I have PTSD and my name is Anonymous. I have been serving in the Army now for just over 14 years. I started my career on active duty, right out of high school. My first duty station was in Germany in 2002. Just about a year later I received orders to deploy to the Middle East. Well as we found out, we were part of the initial wave to deploy to Iraq, in part of “Operation Iraqi Freedom“.
Moving on, we flew into Kuwait March 2003. As soon as we got off the plane we received our welcome to theater speech. Within those first few days of being there, we were welcomed by Iraq launching scud missals at us. We got to experience first-hand what it is like to put on all of our chemical gear for hours on end while waiting to make sure it’s all clear. We got to sit in our tents while these missals would come soaring overhead, and hoping that the patriot missile system would take them out!
Welcome to the war… I’m not going to go into depth of the realities of war, but I will share my experience with PTSD. Needless to say after my tour I did not notice anything different in my life except that I started drinking more. Not just a little more, but a case of beer or a fifth of liquor almost every night. I became socially uncomfortable, I was always on guard and could not relax. I would drink and scan the crowds for threats.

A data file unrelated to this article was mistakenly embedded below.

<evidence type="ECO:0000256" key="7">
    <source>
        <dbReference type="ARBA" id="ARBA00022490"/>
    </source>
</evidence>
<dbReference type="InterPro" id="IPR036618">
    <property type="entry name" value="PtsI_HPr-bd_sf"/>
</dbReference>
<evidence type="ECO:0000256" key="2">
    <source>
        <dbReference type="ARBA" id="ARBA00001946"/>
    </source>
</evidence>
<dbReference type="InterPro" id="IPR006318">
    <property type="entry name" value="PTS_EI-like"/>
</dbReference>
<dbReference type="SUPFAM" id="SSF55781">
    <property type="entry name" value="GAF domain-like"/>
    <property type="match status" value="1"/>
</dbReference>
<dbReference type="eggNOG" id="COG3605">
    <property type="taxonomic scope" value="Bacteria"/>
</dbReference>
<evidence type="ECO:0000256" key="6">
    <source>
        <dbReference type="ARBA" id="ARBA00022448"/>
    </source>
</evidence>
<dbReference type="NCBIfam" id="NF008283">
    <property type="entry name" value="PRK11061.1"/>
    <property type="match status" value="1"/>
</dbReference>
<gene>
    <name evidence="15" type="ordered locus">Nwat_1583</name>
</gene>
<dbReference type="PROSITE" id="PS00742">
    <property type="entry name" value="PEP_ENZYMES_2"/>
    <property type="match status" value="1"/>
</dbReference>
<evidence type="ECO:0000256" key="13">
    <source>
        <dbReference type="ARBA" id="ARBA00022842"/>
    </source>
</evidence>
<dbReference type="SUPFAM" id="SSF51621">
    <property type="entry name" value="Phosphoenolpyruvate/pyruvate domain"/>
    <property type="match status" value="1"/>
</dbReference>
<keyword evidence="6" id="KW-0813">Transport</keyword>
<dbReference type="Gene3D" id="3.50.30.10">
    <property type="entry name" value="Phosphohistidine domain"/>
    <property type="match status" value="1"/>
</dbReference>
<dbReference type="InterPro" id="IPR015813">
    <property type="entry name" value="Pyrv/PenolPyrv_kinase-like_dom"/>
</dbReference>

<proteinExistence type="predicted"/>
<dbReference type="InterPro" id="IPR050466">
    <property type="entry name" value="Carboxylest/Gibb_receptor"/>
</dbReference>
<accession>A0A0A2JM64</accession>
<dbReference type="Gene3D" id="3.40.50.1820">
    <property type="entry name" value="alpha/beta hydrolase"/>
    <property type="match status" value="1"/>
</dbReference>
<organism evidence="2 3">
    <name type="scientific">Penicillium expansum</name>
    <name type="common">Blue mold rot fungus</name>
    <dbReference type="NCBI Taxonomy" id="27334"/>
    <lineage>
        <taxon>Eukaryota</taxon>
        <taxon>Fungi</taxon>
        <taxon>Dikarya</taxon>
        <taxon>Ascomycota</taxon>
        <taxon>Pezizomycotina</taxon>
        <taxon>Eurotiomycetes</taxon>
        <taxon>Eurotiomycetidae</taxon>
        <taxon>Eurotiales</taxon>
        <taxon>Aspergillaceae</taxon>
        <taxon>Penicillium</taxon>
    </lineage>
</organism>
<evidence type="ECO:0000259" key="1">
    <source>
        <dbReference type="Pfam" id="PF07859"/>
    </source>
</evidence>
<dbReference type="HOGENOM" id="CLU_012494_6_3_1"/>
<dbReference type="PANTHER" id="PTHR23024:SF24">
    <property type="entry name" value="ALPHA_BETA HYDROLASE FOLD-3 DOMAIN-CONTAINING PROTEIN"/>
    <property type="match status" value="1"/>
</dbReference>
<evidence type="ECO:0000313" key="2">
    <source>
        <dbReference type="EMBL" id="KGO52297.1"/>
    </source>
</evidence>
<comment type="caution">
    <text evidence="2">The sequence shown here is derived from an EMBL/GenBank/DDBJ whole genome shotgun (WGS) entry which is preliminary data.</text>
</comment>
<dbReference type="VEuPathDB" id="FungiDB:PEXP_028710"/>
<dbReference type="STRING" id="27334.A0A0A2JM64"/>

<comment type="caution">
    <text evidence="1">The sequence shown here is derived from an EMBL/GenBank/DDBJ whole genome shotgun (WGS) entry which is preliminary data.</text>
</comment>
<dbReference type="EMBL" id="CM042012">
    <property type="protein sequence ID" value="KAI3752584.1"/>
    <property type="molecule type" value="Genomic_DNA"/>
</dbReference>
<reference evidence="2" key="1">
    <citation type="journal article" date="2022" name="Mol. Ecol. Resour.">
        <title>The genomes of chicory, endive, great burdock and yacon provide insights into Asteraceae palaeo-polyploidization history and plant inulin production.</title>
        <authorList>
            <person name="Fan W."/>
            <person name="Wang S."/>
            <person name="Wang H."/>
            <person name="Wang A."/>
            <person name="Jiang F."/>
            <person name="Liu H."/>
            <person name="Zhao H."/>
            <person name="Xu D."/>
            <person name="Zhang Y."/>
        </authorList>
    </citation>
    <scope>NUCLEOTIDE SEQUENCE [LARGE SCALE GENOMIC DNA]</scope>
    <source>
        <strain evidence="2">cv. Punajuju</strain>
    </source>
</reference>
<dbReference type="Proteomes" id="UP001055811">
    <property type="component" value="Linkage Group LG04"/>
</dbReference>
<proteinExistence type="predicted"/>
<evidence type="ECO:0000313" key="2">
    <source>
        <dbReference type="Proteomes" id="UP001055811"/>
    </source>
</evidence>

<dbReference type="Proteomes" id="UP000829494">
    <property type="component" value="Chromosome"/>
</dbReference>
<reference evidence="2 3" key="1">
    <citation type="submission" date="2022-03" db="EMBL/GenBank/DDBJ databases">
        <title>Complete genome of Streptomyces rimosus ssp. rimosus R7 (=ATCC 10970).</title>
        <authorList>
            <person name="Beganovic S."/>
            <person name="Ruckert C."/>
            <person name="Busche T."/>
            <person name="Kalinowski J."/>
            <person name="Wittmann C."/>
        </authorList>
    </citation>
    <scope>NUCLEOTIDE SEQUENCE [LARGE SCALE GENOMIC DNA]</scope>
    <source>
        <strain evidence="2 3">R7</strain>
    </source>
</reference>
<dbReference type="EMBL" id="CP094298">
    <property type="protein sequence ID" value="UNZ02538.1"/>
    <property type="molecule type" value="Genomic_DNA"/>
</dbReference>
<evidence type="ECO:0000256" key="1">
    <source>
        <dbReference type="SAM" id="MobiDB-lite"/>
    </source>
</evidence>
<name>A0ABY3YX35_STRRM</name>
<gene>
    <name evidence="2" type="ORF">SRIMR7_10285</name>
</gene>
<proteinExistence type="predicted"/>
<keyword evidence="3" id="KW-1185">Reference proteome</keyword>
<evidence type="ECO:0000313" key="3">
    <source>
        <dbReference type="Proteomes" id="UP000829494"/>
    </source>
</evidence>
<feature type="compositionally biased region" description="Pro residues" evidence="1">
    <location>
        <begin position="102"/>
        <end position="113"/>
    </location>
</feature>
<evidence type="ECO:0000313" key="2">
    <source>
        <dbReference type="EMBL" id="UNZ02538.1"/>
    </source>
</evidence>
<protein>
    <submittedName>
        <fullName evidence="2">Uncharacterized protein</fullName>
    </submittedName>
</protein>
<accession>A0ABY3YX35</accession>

Coming home from active duty, I tried to fit back into civilian life and found that I still struggled. I started working at Goodyear but that only lasted a short time before I was let go. As I was unemployed I was contacted by an army career counselor, he helped convince me to join the Army Reserves. So I reenlisted into the reserves and from there started working as a contractor at Ft Irwin.Being back in the military help me feel a part of an organization that understands each other.
I still suffered from anxiety and panic attacks, but just pushed on. For me, there was nothing that was really helping, So I turned to the only thing, the thing that I should have turned to first. I turned to Jesus and started giving it all to him. I have not had a panic attack in over 5 years now. I still feel my social anxiety flare up at times but it is manageable now. With that being said. To us, were not being a Man, a Soldier, a Father, when we admit that we are suffering from PTSD! It makes us feel weak like we are not that STRONG person that we thought we were!
That’s not true! Anxiety is nothing more than our bodies natural fight or flight system. Just because you suffer from this disorder does not make you weak. You can make it! Even when you feel there is no hope! Even when you feel there is nowhere to turn! I tell you there is! Keep fighting keep telling yourself that it is ok.